Mr Birmingham, we strongly suggest that more funding be directed to states and territories to provide an urgently needed boost to the number of professional education department-employed social workers, school counsellors, school psychologists, and student guidance staff working tirelessly in our public schools.

Surely our children deserve no less.



[19 June 2014] HCA 23

Today the High Court unanimously decided that legislation enacted by the Commonwealth Parliament which purported to provide legislative authority to make agreements for the outlay of public money, and to make payments under those agreements, is invalid in its operation with respect to a funding agreement between the Commonwealth and Scripture Union Queensland ("SUQ"). By that agreement, the Commonwealth was to pay SUQ to provide chaplaincy services at schools in Queensland.

In December 2010, Ronald Williams brought a proceeding in the High Court challenging the payment of money by the Commonwealth to SUQ for SUQ to provide chaplaincy services at the state school Mr  Williams' four children attended. In 2012, the Court held that  the funding agreement between SUQ and the Commonwealth, and the payments made under it, were not supported by the executive power of the Commonwealth under s 61 of the Constitution.

Soon after the Court made orders in that proceeding, the Parliament enacted the Financial Framework Legislation Amendment Act (No 3) 2012 (Cth) ("the FFLA Act"). The FFLA Act amended the Financial Management and Accountability Act 1997 (Cth) ("the FMA Act") and the Financial Management and Accountability Regulations 1997 (Cth) ("the FMA Regulations") to provide legislative support not only for the making of agreements and payments of the kind which were in issue in the first proceeding, but also for the making of other arrangements and grants.

Mr Williams then brought a fresh proceeding in the High Court against the Commonwealth, the relevant Minister and SUQ, challenging the validity of the relevant provisions of the FMA Act and FMA Regulations inserted by the FFLA Act. He challenged the validity of those provisions both generally and in their particular operation with respect to the payment of money by the Commonwealth to SUQ under the then funding agreement. Both the agreement and the payments made under it were said to be made under the "National School Chaplaincy and Student Welfare Program".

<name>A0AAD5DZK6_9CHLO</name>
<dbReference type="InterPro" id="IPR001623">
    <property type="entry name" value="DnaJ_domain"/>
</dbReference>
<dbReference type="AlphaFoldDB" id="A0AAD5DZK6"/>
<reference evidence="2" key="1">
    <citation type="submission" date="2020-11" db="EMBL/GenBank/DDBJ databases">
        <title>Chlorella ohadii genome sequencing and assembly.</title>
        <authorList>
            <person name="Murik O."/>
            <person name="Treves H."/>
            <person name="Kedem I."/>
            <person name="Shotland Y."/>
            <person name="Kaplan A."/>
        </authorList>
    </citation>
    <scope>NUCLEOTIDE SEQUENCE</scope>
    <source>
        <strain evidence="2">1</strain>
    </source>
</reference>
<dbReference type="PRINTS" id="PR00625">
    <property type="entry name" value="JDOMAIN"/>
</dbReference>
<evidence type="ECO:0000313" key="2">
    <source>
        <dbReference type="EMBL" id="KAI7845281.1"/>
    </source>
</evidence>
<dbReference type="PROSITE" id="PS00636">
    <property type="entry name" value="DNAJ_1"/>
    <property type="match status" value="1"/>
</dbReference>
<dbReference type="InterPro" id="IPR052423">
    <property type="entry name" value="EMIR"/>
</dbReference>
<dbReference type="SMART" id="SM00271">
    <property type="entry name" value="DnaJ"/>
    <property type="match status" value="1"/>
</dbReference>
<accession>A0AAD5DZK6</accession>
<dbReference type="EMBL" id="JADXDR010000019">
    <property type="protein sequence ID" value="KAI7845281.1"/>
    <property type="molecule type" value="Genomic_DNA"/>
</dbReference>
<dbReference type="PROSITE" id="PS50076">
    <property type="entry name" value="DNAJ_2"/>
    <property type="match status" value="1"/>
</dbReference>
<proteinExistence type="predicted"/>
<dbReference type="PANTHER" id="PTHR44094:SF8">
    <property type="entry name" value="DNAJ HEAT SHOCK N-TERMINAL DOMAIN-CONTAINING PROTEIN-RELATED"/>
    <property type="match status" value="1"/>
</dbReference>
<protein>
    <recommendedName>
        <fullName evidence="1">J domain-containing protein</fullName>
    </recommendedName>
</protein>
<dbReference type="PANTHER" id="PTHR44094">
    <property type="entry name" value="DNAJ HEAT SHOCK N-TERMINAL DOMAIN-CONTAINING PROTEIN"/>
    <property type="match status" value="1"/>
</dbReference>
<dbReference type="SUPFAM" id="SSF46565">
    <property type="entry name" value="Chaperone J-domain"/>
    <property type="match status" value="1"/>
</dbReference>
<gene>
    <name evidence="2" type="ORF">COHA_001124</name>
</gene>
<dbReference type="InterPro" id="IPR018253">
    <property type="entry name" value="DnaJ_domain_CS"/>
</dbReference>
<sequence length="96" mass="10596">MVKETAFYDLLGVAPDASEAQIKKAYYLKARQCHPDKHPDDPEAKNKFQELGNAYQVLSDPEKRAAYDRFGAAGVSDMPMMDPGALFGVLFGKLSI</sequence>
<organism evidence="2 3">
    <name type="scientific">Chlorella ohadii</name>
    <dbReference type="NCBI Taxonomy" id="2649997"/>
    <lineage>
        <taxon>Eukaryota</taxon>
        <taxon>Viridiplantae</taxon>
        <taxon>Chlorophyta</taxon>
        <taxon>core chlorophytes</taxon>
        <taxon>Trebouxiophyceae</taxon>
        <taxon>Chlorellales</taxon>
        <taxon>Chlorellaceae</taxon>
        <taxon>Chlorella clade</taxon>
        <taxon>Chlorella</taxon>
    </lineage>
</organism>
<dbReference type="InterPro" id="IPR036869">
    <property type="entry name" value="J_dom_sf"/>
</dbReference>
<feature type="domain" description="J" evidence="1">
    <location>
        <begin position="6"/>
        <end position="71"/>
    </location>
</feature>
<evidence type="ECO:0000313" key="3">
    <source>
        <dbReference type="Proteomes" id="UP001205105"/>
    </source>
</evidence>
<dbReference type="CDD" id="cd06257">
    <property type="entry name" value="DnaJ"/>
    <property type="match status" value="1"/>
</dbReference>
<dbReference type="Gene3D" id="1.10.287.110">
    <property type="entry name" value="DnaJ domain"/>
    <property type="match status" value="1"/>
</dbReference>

The Court held that, in their operation with respect to the challenged funding agreement and the challenged payments made under that agreement, none of the challenged provisions is a valid law of the Commonwealth. The provisions are not, in their relevant operation, supported by a head of legislative power under the Constitution. Providing at a school the services of a chaplain or welfare worker for the objective described in the FMA Regulations is not a provision of "benefits to students" within the meaning of s 51(xxiiiA) of the Constitution. The Court further held that the Commonwealth's entry into, and expenditure of money under, the funding agreement was not supported by the executive power of the Commonwealth. The making of the payments was therefore held to be unlawful.